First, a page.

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The Boston Globe Magazine, October 10, 2010

Here to help

Teaching, tinkering, and other opportunities for eco-friendly volunteering.

The mission of the World Computer Exchange ( is to "keep computers that still have life in them out of landfills and give them a new life in developing countries," says Timothy Anderson, who founded the Hull-based nonprofit in 1999.  [Read more]

(Globe illustration / Ben Kirchner)
The Boston Globe, April 27, 2010

Pellets over petroleum

GREENFIELD -- For someone who traffics in petroleum, Timothy Van Epps is doing everything he can to put his company out of that business.

Van Epps is president of Sandri Cos., an 80-year-old fuel oil company that is on a multimillion-dollar mission to convert heating customers to a common and cheap renewable resource: wood pellets. [Read more]
Skip Dunnell at Sandri Cos. with a wood pellet heating system, which the Greenfield firm offers as a cheap renewable alternative to oil. (Matthew Cavanaugh for The Boston Globe)

The Boston Globe, April 11, 2010

It may not be easy, but being 'green' sells

Before he listed an Andover home last fall, broker Leland DiMeco of Boston Green Realty recommended the homeowner improve the energy efficiency of the vintage 1922 Colonial. An energy audit revealed air leaks, which were subsequently sealed with foam insulation for short money. [Read more]
The cost of installing solar panels may be difficult to recoup, but they're attractive to buyers.
The Boston Globe Magazine, March 21, 2010

The case for mandatory composting

Living in the country, I have the luxury of a backyard compost pile. Right now it's overflowing with acrid slop, but eventually it will yield dark, rich soil nutrients for the garden. If my potato peels, leftover rice, and parsley stems had been buried in a landfill, deprived of sun or air, those same scraps would have given rise to methane, a potent greenhouse gas that contributes to global warming. [Read more]
It works in San Francisco. And it could work in Boston.

The Boston Globe Magazine, December 9, 2009

Changes that pay

Households use about a fifth of the total energy consumed in the United States each year and generate 21 percent of the nation's carbon dioxide emissions, according to the US Department of Energy. With growing concerns about climate change, government subsidies for renovating existing homes to a higher standard are rolling out as never before. Whether homeowners are looking at extra insulation, new heating equipment, or even solar panels, it's easier -- and more economical -- than ever to lower monthly utility bills by a third or more. Here's how to get started. [Read more]
Take advantage of rebates and free audits to make your home eco-friendly and cut utility bills. (Illustration by Katy Lemay), November 2007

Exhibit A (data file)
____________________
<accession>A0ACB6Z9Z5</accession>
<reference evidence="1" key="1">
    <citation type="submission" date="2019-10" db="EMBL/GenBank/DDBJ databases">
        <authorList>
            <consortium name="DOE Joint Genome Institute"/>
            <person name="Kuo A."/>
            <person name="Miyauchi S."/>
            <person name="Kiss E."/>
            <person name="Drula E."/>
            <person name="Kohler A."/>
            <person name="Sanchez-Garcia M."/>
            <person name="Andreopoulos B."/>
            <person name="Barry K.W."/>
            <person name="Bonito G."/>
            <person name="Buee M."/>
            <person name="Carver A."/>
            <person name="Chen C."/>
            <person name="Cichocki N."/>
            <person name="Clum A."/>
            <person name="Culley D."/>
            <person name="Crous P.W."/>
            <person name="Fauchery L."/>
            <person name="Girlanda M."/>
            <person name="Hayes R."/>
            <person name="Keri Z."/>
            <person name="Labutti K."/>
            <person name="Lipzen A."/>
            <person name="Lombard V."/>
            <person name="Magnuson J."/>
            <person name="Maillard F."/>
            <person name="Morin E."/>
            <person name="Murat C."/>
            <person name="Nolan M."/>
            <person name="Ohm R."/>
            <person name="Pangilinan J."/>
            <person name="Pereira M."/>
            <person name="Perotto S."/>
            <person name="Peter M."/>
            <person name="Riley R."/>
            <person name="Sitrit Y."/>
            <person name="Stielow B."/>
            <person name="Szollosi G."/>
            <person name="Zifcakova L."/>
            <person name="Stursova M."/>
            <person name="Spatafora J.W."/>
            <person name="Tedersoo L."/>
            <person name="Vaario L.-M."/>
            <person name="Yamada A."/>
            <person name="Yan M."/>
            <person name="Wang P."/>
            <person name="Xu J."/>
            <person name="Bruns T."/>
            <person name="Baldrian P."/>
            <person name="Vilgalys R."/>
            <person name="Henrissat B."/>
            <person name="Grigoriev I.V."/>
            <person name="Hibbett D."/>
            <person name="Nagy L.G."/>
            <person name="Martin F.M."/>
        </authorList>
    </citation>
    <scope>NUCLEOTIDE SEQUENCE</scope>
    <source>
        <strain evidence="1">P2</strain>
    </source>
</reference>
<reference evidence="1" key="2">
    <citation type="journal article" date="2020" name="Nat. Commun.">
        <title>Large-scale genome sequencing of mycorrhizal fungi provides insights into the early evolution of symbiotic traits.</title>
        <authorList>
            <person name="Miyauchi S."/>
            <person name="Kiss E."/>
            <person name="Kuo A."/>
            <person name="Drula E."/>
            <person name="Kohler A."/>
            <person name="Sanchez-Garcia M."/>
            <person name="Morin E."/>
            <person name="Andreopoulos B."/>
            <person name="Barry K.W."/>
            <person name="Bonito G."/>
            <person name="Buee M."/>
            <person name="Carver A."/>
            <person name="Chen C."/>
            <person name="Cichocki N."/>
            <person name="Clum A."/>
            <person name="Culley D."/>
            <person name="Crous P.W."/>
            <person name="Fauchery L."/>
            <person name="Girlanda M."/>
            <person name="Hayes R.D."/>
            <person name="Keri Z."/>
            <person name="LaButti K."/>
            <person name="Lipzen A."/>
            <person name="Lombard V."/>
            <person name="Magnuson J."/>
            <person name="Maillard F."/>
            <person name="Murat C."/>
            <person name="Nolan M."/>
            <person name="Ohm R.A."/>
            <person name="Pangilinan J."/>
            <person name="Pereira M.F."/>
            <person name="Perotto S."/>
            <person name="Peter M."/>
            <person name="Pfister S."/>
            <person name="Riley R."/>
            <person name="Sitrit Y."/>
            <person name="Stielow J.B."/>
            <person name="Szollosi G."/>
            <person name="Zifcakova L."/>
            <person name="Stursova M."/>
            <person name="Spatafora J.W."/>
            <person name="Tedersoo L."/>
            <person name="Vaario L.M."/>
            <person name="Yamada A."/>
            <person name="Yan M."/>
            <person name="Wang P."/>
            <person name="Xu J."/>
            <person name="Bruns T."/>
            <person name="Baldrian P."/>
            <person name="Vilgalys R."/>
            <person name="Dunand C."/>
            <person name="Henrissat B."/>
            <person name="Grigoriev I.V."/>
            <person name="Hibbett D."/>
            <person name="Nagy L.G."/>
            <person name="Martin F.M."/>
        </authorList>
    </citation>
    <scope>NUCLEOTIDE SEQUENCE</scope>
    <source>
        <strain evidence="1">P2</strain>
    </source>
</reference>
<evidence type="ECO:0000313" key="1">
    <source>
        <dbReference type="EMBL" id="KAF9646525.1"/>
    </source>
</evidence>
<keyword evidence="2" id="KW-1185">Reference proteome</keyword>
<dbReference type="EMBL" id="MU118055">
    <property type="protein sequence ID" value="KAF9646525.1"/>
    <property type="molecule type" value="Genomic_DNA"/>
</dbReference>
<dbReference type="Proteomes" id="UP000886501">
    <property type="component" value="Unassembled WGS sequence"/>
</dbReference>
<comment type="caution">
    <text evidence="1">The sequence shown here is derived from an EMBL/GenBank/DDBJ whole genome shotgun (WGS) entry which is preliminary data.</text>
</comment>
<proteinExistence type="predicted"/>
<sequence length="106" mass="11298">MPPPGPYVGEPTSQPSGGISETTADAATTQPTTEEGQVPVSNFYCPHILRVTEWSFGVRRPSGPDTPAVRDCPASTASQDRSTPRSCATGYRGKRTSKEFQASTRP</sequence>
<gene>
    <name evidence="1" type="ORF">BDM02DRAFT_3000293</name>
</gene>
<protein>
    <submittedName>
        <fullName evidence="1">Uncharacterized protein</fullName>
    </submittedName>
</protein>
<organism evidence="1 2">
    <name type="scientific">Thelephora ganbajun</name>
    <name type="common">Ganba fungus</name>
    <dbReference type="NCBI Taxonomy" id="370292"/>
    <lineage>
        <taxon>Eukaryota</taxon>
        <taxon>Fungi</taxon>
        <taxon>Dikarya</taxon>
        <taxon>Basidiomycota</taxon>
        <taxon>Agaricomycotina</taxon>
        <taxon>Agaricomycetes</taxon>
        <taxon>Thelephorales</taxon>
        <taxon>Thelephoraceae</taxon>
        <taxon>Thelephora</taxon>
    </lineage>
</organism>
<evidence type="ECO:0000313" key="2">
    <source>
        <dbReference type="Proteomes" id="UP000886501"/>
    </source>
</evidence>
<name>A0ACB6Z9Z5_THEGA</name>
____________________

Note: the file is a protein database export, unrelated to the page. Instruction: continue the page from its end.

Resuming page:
Green Your Home

Small ways to be kind to the planet and yourself

Isn't it ironic: Natural materials - clay, earth, rock - used for generations before the plastics revolution of the last century are now making a comeback as "green.'' Lucky for us they are, as I found out when I decided to redo my home in an eco-friendly fashion. Improving your living space and going green at the same time can be as easy as painting a room with nontoxic clay paint or upgrading with any number of natural and recycled materials now available. The feel-good factor is unmatched and you won't (necessarily) break the bank. [Read more]

Northwest Explorer, 2004

Biodiesel station coming to Oracle

ORACLE - The Internet buzz went something like this: The fast-food giant McDonald's had a plan to set up recycling stations at each of its restaurants to convert used cooking grease into biodiesel, a nontoxic, biodegradable and renewable fuel.

"It turned out to be an April Fool's joke," said Megan Hartman. "But maybe that day will come."

The 29-year-old Maine native is so convinced of the environmental benefits of biodiesel, she plans to open a tank site in tiny Oracle to offer the fuel as a clean burning replacement for sooty, smelly petrodiesel. [Read more]
Northwest Explorer, 2004

The Pump is On: Biodiesel offers clean alternative to diesel fuel

ORACLE - Recycled fryer grease as clean burning fuel isn't exactly a household notion, but if Megan Hartman has anything to say about it, it's only a matter of time.

The 30-year-old Maine native opened her first bright blue fuel station Aug. 10 in this mountain town near Tucson, where she hopes to provide a green alternative to smelly, black-soot belching diesel cars and trucks.

"It's not the solution to the world's problems, but it's a simple decision that makes a difference - to get out from under the thumb of big petroleum and all the negative impacts it has on our society," she said. "And it's something you can do right now." [Read more]

Boston Globe Magazine, October 23, 2011

Don't throw it away

Options abound for donating or reselling home materials - everything from your old kitchen cabinets to wood flooring and vintage radiators - and for buying used goods cheaply, too.

OF THE 105 MILLION tons of construction and demolition debris generated in this country in 2010, only 28 percent was recycled, according to the Waste Business Journal. A kitchen and bath remodel alone can produce a ton and a half of waste. Yet renovating doesn't have to mean sending all your old treasures to the trash.  [Read more]
Harry and Jeanine James own New England Demolition and Salvage in New Bedford; their inventory includes items both decorative and practical, from radiators and shutters to 6,000 doors.  (Photograph by Webb Chappell)
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